Hart undercuts the expected "superhero" element of the story, up until and including the final sequence. She's more interested in issues of power and creativity,…
`The Long Walk Home" tells the stories of two women and their families at a critical turning point in American history. One of the women is black, a maid in an affluent neighborhood, a hard-working woman who goes home after a long day and does all of the same jobs all over again for her family. The other woman is white, the wife of a successful businessman. She works, too. She doesn't have a paid job, but in 1955 in Montgomery, Ala., it was full-time work to please a husband who thought a woman's place was in the home, and who had a great many other thoughts on the proper places of just about everybody in his narrow world.
These characters are confronted by a historic moment. One day in Montgomery a black woman named Rosa Parks, who had worked hard and was tired, refused to stand up in the back of the segregated bus when there was an empty seat in the front. Her action, born out of a long weariness with the countless injustices of discrimination, inspired the Montgomery bus boycott, which was led by a young local preacher named Martin Luther King Jr., and which grew into the civil rights movement.
For a woman like Odessa Cotter (Whoopi Goldberg), however, the eventual verdict of history could not have been easily guessed on the day she decided to join thousands of other Montgomery blacks in refusing to take the bus. She simply knew how she felt, and acted on it, and started to walk to work every day. That meant getting up a couple of hours earlier in the morning, and getting home long after dark at night, and it meant blisters on her heels. It also meant inconvenience for her employer, Miriam Thompson (Sissy Spacek), who had a house to keep and a husband to feed, and who took her duties as a wife very solemnly - suppressing the obvious reality that she was married to a jerk.
Odessa is not eager for her employer to discover she is honoring the boycott - she doesn't want to risk losing her job - but one day Miriam finds out, and decides that she will give the maid a ride in her car a couple of days a week. This decision of course would enrage Miriam's husband, a self-satisfied bigot named Norman (Dwight Schultz), but Miriam doesn't tell him, and when he finds out, she defends her action as part of her job as a dutiful housewife.
In the meantime, she and her husband grow in different ways because of the boycott. Miriam is no activist, but can see as a wife and a mother what the boycotting black women are going through, and begins to sympathize with them. Her husband is taken by a relative to a White Citizen's Council meeting, where rabble-rousers depict the boycotters as dangerous subver sives (any true American would of course prefer to stand in the back of the bus than sit in the front - if he were black, that is).
The movie leads up to an inevitable confrontation between the white husband and wife, and to a climax of surprising power. But the general lines of the plot are not what make the movie special. We know going in more or less what will happen, both with the boycott and with these characters. What involved me was the way John Cork's screenplay did not simply paint the two women as emblems of a cause, but saw them as particular individuals who defined themselves largely through their roles as wives and mothers.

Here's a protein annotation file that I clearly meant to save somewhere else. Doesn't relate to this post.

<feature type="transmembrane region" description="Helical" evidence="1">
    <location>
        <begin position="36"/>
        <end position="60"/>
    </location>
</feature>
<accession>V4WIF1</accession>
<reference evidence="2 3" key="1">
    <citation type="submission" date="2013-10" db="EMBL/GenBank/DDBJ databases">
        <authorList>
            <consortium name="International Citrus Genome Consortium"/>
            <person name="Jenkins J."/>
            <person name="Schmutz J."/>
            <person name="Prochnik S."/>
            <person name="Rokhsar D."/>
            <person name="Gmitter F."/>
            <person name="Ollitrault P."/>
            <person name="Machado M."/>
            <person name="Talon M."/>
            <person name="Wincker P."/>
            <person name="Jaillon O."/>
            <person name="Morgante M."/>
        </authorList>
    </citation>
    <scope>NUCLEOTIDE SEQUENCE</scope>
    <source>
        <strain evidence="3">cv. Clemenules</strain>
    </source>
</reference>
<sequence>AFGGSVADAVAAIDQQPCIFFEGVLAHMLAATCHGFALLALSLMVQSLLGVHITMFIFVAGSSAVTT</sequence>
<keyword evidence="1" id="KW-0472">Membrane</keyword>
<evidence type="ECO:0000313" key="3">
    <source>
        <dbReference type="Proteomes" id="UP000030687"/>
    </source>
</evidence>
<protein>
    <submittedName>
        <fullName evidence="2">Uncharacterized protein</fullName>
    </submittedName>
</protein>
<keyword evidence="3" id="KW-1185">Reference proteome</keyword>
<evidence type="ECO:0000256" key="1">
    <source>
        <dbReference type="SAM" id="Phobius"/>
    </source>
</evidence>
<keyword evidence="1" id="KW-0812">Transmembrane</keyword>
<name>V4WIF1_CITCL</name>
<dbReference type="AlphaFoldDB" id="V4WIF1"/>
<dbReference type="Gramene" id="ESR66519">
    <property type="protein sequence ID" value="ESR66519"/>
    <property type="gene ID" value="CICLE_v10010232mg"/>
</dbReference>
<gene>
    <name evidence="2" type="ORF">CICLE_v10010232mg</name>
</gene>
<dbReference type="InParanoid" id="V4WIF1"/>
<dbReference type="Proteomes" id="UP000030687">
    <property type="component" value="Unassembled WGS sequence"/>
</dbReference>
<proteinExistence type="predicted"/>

This movie would not have been made quite the same way 10 or 20 years ago. The focus would have been on the liberalism of the white woman and the courage of the black woman, and most of the scenes would have involved the white family. "The Long Walk Home" takes the time to develop both families, to show that in addition to being heroic but abstract media images, the maids like Odessa were also individuals with all the usual human hopes and worries, not least of which was losing a job.
Because the movie does center some of its important scenes inside the black household, it's all the more surprising that it uses the gratuitous touch of a white "narrator" - apparently to reassure white audiences the movie is "really" intended for them. The narrator is Spacek's teenage daughter, who has no role of any importance in the movie and whose narration adds nothing except an unnecessary point of view. When she talks about her memories of "my mother," we want to know why Goldberg's daughter doesn't have equal time. She probably has more interesting memories.
That objection aside, "The Long Walk Home" is a powerful and affecting film, so well played by Goldberg and Spacek that we understand not just the politics of the time but the emotions as well. In a way, this movie takes up where "Driving Miss Daisy" leaves off. Both are about affluent white Southern women who pride themselves on their humanitarian impulses, but who are brought to a greater understanding of racial discrimination - gently, tactfully and firmly - by their black employees.
Miss Daisy and Miss Miriam are not revolutionaries. Neither are Hoke Colburn and Odessa Cotter. But the situation had gotten to the point where something had to be done, because people after all must be permitted fairness and dignity, and these two movies tell two small and not earthshaking stories about ordinary people, black and white, who managed to talk and managed to listen, and made things a little better.
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